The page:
Galatians 3:28 here is neither Jew nor Greek, there is neither bond nor free, there is neither male nor female: for ye are all one in Christ Jesus.

Jamieson-Fausset-Brown Bible Commentary

  1. There is in this sonship by faith in Christ, no class privileged above another, as the Jews under the law had been above the Gentiles (Ro 10:12; 1Co 12:13; Col 3:11).

bond nor free—Christ alike belongs to both by faith; whence he puts "bond" before "free." Compare Note, see on [2342]1Co 7:21, 22; [2343]Eph 6:8.

neither male nor female—rather, as Greek, "there is not male and female." There is no distinction into male and female. Difference of sex makes no difference in Christian privileges. But under the law the male sex had great privileges. Males alone had in their body circumcision, the sign of the covenant (contrast baptism applied to male and female alike); they alone were capable of being kings and priests, whereas all of either sex are now "kings and priests unto God" (Re 1:6); they had prior right to inheritances. In the resurrection the relation of the sexes shall cease (Lu 20:35).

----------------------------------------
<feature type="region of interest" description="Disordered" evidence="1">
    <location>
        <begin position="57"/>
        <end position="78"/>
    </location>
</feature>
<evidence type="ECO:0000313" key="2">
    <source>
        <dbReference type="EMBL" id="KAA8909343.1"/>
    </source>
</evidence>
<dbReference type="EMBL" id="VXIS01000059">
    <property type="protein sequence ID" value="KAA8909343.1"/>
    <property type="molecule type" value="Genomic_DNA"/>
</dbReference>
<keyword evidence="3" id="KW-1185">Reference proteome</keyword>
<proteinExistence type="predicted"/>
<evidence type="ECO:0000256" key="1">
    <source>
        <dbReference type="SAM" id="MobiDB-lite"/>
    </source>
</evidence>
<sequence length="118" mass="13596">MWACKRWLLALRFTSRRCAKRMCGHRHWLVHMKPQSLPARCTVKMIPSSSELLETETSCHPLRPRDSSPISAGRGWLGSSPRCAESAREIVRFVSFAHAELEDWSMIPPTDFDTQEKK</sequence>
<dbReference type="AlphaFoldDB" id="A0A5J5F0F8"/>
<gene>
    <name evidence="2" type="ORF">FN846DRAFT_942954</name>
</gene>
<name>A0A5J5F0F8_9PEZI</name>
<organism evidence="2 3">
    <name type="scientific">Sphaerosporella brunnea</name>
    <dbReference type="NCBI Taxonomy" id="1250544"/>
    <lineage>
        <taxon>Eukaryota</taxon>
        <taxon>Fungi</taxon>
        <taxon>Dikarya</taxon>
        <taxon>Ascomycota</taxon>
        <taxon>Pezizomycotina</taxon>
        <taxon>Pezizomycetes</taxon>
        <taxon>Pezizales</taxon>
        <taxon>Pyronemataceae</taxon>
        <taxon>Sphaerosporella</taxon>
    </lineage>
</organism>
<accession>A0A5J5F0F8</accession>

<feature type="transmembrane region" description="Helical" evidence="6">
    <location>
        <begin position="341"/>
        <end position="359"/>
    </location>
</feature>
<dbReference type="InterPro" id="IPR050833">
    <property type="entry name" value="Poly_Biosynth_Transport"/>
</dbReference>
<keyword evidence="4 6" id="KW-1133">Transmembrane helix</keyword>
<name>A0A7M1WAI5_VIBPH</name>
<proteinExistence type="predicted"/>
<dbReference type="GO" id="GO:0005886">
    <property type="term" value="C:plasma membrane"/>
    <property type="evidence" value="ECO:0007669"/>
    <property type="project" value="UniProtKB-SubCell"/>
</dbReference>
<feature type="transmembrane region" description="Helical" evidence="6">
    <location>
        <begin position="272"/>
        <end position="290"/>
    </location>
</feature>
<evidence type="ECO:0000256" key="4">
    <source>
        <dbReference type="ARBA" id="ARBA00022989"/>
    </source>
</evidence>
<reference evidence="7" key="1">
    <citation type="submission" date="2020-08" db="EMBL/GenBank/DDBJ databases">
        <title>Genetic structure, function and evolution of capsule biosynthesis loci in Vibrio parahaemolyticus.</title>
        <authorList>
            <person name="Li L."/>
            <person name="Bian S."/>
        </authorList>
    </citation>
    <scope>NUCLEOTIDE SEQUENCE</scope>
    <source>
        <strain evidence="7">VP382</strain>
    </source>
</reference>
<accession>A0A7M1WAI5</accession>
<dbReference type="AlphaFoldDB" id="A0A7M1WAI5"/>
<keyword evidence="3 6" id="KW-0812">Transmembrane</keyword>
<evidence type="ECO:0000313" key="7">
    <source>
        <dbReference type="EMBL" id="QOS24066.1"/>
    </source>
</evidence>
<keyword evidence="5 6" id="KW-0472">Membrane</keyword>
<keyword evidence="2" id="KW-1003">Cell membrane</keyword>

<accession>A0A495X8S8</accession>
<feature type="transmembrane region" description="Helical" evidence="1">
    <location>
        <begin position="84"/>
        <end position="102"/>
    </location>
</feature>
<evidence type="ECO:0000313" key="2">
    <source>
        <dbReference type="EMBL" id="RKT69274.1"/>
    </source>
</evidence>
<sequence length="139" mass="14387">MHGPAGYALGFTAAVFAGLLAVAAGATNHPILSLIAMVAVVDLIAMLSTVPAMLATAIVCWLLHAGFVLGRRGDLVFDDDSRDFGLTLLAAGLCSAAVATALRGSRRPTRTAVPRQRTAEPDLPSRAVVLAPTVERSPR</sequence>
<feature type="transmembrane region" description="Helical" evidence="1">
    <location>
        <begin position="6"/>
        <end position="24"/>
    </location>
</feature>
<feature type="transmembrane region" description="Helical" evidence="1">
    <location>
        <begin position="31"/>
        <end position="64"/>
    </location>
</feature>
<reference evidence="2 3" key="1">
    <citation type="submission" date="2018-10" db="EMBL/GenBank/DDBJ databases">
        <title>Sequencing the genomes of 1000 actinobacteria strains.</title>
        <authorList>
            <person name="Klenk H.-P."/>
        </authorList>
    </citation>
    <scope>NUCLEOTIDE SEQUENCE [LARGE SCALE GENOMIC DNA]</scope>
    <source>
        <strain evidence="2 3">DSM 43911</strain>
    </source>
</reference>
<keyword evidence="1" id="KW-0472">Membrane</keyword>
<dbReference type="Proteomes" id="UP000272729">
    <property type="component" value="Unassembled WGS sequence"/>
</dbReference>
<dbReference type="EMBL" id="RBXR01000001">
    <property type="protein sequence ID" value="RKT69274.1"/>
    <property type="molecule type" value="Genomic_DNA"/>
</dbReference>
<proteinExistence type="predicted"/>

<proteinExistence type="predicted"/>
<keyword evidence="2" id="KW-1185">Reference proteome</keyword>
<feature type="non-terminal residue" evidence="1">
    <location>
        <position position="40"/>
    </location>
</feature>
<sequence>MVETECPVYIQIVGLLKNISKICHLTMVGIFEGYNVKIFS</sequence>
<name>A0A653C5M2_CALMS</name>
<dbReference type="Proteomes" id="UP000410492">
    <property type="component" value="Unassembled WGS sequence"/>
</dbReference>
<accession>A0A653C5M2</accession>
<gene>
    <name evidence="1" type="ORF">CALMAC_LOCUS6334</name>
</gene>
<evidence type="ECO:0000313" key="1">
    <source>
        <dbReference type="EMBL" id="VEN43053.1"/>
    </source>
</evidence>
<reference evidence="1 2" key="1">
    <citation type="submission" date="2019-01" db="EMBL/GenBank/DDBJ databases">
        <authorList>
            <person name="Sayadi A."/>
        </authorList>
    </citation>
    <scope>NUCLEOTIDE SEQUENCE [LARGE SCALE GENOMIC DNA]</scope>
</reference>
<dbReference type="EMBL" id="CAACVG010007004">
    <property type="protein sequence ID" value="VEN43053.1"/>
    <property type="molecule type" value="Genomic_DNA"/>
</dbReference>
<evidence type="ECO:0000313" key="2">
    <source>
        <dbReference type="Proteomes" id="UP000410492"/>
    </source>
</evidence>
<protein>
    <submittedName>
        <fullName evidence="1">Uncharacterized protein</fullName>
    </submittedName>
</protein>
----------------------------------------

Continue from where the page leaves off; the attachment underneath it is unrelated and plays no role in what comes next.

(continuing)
one—Greek, "one man"; masculine, not neuter, namely "one new man" in Christ (Eph 2:15).

Matthew Poole's Commentary

There is neither Jew nor Greek; in the business or justification, the case of Jews and Greeks is the same. This he saith, that the Galatians might not think themselves disadvantaged from their not being under the law, as the schoolmaster that should lead them unto Christ.

There is neither bond nor free; neither doth Christ consider the qualities and circumstances of persons, whether they be servants or free men; for though they be servants, Christ hath made them free, 1 Corinthians 7:22 Ephesians 6:8 Colossians 3:11.

There is neither male nor female: for ye are all one in Christ Jesus: neither hath Christ any respect to sexes: the male children under the law had many privileges; but it is all a case under the gospel, whether persons be males or females, Jews or Gentiles, rich or poor, servants or masters, bond-men or free-men.